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Strategic Sourcing: A Guide to Optimise Your Procurement Strategy

  • Post published:May 24, 2023
  • Post category:eProcurement
  • Reading time:7 mins read

What is Strategic Sourcing?

Strategic Sourcing is a process organisations implement to improve spend management and supplier relationships. It ensures goods and services required by the business are provided with the best value from the most fitting suppliers. This is performed through various strategies when looking for goods and services, where market conditions, value of spend, risk in the category, and the supply market character are considered and evaluated before the transaction.

Why is Strategic Sourcing Important for Your Business?

The objective of Strategic Sourcing is to increase value while mitigating costs and risk. Part of Strategic Sourcing involves analysing the total cost of ownership (TCO) of products and services. On top of the product/services’ cost, it would include fees for shipping, storage, maintenance and disposal. Understanding the TCO of your purchases allows businesses to make more educated purchases and generate bigger long term savings.

It also entails approaching supplier relationships with the perspective of building long-term relationships, rather than only concentrating on immediate cost savings. Organisations can enhance quality and delivery performance, save total procurement costs, and get access to cutting-edge technology and innovations by forging strong partnerships with their suppliers.

Strategic Sourcing is an essential element for any organisation that wants to optimise the effectiveness of their procurement efforts for better supplier relationships and bigger long term savings.

How Do You Implement Strategic Sourcing?

Implementing new processes into your organisation takes time and effort, but the long term benefits of Strategic Sourcing far outweighs the effort. We share about the the 7 steps to implement Strategic Sourcing below and how you could get started for your business.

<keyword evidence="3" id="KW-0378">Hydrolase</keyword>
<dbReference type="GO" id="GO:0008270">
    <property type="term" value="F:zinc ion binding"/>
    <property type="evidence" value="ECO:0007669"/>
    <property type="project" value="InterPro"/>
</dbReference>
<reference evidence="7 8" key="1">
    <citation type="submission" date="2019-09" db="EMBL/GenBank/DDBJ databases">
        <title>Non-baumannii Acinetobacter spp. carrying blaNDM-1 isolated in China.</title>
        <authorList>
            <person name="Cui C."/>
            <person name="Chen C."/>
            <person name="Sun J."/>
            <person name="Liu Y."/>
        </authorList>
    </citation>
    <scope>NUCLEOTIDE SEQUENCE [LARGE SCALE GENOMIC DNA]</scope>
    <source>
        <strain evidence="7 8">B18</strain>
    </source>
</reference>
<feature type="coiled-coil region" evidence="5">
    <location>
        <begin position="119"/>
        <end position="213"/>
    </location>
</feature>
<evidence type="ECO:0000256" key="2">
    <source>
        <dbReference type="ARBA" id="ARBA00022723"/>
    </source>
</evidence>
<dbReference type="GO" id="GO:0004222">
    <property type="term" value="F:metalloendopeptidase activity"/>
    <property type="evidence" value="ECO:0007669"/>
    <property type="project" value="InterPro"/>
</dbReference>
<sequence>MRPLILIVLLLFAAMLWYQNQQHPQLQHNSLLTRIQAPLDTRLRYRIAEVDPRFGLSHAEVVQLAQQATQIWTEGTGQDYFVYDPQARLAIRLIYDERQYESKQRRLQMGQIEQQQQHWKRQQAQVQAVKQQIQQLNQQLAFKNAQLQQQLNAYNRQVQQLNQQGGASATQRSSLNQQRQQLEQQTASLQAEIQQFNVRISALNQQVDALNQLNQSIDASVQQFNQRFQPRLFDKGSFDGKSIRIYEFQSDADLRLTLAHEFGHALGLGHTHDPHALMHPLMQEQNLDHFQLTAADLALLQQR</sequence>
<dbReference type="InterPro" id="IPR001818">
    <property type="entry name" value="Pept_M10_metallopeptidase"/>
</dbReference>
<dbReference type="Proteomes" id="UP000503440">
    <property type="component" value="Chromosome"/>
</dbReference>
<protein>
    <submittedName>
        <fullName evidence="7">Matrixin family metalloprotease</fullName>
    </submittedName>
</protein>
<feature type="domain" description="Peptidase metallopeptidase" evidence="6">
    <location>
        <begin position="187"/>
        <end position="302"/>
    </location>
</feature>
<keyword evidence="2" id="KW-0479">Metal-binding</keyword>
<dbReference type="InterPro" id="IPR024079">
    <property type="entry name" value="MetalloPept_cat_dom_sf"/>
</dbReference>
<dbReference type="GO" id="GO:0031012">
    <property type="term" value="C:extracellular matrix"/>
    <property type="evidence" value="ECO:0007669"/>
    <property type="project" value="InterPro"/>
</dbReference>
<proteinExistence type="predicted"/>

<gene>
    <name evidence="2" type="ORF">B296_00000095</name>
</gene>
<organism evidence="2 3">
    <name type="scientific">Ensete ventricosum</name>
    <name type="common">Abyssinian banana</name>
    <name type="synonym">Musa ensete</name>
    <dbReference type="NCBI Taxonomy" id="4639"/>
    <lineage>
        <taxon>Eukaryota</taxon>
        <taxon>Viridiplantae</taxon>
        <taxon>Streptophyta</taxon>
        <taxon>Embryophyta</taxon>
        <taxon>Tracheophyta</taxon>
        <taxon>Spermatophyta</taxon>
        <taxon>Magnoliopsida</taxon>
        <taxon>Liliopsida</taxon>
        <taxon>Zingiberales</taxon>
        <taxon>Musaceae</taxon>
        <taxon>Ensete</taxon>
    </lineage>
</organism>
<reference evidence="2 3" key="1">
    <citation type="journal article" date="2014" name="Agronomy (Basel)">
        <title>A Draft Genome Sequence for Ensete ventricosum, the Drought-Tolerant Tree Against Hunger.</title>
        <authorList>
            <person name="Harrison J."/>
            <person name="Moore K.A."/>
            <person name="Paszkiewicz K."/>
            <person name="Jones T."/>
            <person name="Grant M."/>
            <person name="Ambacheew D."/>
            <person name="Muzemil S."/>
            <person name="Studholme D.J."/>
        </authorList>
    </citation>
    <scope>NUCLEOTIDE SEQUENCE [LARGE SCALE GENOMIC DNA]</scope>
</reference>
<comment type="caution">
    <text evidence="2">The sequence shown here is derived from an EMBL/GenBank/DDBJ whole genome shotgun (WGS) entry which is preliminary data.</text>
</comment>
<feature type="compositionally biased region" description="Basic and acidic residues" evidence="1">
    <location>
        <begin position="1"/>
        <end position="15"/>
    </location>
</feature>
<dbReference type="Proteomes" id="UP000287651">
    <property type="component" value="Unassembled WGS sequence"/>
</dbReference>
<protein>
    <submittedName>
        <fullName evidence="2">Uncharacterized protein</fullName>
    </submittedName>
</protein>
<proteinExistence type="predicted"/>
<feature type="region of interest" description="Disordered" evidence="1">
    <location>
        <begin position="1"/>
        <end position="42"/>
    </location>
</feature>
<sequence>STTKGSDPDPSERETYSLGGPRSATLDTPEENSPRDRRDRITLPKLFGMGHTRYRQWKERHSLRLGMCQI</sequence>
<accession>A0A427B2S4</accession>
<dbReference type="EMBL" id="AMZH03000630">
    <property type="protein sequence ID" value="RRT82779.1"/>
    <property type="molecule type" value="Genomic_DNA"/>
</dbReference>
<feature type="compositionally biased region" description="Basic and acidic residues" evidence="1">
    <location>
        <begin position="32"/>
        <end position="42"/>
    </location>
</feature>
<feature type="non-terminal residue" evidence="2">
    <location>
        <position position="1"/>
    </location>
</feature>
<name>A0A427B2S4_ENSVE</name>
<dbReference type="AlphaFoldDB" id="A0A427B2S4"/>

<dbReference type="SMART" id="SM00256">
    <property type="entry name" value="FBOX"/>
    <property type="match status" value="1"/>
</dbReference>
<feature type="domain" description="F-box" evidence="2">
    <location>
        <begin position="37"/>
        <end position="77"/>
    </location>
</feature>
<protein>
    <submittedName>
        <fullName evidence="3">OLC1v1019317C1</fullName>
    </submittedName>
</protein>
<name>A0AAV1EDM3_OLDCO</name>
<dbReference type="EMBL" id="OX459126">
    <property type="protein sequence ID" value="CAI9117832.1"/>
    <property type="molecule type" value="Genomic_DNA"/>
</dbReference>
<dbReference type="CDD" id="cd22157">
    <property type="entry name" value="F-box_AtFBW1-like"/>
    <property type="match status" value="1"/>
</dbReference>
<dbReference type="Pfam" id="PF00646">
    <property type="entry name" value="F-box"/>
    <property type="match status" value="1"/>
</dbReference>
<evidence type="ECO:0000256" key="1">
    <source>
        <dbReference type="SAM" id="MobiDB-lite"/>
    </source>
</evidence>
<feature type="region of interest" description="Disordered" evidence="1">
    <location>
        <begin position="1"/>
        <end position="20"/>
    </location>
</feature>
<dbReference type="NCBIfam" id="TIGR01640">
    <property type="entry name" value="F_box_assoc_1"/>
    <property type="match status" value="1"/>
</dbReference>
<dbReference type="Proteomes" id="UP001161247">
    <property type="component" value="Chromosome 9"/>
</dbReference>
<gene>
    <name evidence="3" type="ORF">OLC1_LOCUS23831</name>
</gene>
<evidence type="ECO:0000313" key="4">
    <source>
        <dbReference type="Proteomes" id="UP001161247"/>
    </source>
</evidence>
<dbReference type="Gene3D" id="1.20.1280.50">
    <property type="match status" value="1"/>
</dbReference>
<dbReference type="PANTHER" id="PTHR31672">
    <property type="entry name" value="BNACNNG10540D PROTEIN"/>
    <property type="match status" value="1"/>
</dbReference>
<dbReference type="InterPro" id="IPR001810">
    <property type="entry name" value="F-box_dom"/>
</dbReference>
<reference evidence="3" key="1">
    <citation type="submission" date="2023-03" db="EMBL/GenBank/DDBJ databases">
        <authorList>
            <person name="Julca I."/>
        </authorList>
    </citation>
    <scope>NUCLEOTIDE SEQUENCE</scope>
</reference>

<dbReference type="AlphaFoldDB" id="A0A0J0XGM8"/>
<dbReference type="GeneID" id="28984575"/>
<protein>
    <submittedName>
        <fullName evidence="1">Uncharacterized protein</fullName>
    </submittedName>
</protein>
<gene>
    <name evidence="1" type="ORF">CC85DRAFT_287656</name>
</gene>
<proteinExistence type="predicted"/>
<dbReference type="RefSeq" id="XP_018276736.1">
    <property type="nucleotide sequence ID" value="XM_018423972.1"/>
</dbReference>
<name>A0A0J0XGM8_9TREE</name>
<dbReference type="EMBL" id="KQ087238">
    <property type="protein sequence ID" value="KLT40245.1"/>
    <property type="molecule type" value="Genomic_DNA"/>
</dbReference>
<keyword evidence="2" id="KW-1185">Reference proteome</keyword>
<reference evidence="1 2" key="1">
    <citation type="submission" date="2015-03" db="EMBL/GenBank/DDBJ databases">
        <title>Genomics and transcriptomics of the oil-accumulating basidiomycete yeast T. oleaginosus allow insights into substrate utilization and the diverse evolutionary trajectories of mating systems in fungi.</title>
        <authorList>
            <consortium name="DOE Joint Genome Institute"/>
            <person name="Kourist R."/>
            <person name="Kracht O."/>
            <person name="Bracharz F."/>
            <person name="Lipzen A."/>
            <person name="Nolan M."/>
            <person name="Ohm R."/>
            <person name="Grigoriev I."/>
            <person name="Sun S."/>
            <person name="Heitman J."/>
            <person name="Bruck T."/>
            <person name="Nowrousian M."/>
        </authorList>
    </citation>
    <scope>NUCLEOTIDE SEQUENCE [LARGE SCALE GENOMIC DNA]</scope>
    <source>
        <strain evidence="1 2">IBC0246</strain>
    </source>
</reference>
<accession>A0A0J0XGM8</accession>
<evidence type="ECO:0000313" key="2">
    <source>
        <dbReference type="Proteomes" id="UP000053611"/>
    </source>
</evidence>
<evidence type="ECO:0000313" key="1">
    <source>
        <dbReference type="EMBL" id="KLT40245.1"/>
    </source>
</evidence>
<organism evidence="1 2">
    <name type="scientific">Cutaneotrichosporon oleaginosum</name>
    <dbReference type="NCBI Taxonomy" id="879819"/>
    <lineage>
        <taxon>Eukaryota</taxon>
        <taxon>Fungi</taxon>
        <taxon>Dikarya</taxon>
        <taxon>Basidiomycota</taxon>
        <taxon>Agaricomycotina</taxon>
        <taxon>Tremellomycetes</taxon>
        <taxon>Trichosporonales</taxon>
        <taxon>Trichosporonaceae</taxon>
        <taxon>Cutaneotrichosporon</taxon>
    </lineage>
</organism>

1. Identify Spending Categories

Firstly, companies need to understand what their organization spends on so they can decide where to cut back or invest more. Use this process to identify important categories and  areas of overspending. Develop strategies for successful spend management based on a risk analysis of selected spend categories.

2. Market Research on the Industry

Based on the spend categories identified, research the industry and identify potential suppliers. Assess their capabilities and understand market trends and conditions that may affect procurement decisions. This involves collecting and analysing information about the market,suppliers, competitors, industry trends, and market conditions.

3. Supplier Market Assessment

Develop predefined criteria for evaluation to assess the supplier’s ability to meet your organization’s requirements. Examples include assessing past performance, market share, and revenue to understand their industry standing and potential risks. Effective supplier assessments improve relationships and provide value for received products or services.